In Clark we determined that “we are not persuaded that the trial commissioner erred in refusing to find that the claimant’s decision to disregard DeSantis’ (the claimant’s supervisor) instructions rose ‘to the level of willful and serious misconduct as defined by CGS 31-284(a).”’ Conclusion, ¶ f. The trial commissioner found credible the claimant’s testimony that he inspected the bridge prior to attempting to make the delivery.” Id. Since the claimant in Clark exercised reasonable judgment and determined that what he was about to do was unlikely to result in his injury, we determined the result had been an unfortunate accident and not the result of a reckless disregard for workplace safety. We cited Gonier, supra, for the principle that since it is the employer’s burden to prove that the facts warrant the application of the affirmative defense under § 31-384(a) C.G.S. and,

[s]ince the finding is one of fact, the court on review will not hold this conclusion erroneous unless the facts clearly show this to be so; and in reaching its decision the reviewing court will keep before it the fact that the employer has the duty of proving this defense.

Id., 58.

In the present case the claimant testified that he had done what he had done on the day of the accident approximately 20 times previously without mishap. He also testified his actions were within standard operating procedures for the jobsite. The trial commissioner credited him with a good faith belief his actions did not place him in danger. As a result, we do not believe it was an arbitrary or capricious decision for the trial commissioner to conclude that the claimant’s violation of workplace safety rules were more similar to the lapses in Clark that did not rise to a level of willful and serious misconduct than the violations in Disotell which the trial commissioner in that case found so egregious as to bar compensability.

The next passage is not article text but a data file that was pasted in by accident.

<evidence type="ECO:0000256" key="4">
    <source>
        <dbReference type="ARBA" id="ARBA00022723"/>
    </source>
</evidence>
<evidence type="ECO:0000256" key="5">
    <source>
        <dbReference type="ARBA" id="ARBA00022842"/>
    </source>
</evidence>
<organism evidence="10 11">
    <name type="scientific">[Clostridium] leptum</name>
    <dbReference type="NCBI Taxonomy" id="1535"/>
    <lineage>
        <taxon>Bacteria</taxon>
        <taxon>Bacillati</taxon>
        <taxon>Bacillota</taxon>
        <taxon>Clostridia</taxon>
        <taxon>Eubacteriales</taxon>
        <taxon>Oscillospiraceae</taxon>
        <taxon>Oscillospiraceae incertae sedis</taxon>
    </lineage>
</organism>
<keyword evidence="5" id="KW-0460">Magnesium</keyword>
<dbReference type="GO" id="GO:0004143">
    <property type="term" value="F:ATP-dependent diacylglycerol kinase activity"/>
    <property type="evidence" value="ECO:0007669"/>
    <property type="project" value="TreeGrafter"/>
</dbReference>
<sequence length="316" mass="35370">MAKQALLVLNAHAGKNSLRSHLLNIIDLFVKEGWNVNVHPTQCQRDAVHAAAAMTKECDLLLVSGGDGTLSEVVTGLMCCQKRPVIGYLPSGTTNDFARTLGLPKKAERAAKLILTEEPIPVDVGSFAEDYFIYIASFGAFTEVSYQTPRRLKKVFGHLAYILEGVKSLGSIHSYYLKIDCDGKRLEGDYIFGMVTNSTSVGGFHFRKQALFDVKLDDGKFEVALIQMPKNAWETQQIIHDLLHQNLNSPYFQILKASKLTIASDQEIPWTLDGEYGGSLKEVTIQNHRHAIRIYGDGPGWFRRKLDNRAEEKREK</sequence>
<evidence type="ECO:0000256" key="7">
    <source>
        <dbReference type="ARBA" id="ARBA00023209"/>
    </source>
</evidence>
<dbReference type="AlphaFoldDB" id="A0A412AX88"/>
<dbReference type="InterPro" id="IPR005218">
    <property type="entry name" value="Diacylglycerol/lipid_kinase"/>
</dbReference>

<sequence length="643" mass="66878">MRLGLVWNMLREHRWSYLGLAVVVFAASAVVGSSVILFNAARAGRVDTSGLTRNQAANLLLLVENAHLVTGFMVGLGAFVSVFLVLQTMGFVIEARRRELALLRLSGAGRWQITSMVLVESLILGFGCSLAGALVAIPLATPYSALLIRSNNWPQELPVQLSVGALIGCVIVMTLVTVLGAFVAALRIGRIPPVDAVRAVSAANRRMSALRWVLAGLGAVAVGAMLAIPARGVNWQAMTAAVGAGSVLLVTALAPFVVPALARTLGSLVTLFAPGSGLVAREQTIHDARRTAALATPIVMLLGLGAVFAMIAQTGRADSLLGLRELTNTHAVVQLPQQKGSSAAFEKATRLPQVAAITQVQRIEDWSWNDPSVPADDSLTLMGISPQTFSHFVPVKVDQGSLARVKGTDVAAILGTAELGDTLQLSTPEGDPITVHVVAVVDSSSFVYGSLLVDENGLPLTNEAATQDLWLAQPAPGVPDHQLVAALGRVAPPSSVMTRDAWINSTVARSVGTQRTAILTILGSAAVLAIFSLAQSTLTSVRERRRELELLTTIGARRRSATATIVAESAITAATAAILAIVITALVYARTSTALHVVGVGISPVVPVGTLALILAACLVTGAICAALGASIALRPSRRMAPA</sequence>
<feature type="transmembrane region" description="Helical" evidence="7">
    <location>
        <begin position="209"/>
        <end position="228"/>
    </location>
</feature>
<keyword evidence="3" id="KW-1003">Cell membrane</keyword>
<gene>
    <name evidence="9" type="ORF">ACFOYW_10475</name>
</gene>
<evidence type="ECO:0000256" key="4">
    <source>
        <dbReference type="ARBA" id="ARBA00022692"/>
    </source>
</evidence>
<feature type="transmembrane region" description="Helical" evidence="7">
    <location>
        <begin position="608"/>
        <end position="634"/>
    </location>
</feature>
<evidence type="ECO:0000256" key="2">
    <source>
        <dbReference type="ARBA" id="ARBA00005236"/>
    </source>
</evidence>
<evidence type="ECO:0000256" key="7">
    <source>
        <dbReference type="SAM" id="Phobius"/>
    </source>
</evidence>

Our case law under § 31-284(a) C.G.S. invests a great deal of discretion to our trial commissioners to ascertain if the specific facts in a given injurious incident rise to the level of statutory “willful and serious misconduct.” Commissioner Mullins reached a conclusion in this specific case that in his opinion the facts presented did not rise to that standard.

As an appellate body we defer to this factual determination and affirm the Finding and Award.

Commissioners Ernie R. Walker and Nancy E. Salerno concur in this opinion.

1 We note that a postponement was granted during the pendency of this appeal. BACK TO TEXT

2 This statute reads as follows:

“Sec. 31-284. Basic rights and liabilities. Civil action to enjoin noncomplying employer from entering into employment contracts. Notice of availability of compensation. (a) An employer who complies with the requirements of subsection (b) of this section shall not be liable for any action for damages on account of personal injury sustained by an employee arising out of and in the course of his employment or on account of death resulting from personal injury so sustained, but an employer shall secure compensation for his employees as provided under this chapter, except that compensation shall not be paid when the personal injury has been caused by the wilful and serious misconduct of the injured employee or by his intoxication. All rights and claims between an employer who complies with the requirements of subsection (b) of this section and employees, or any representatives or dependents of such employees, arising out of personal injury or death sustained in the course of employment are abolished other than rights and claims given by this chapter, provided nothing in this section shall prohibit any employee from securing, by agreement with his employer, additional compensation from his employer for the injury or from enforcing any agreement for additional compensation.” BACK TO TEXT

3 In Disotell v. LVI Services, Inc., 5749 CRB-3-12-4 (April 25, 2013) the respondents presented evidence the trial commissioner found persuasive that the claimant had in the days prior to the accident been extensively briefed on a fall protection plan, represented that the safety equipment on the job site was in good working order, and had attended a “safety huddle” to go over appropriate work standards earlier on the day he was injured. In this case it appears that the trial commissioner did not believe that the safety equipment readily accessible to the claimant when he was lifted and fell was likely to prevent his injury. Since it is the respondents burden under the statute to prove that the claimant’s misconduct “caused” his injury; we believe a reasonable fact finder herein could reach a different conclusion on liability than in Disotell. BACK TO TEXT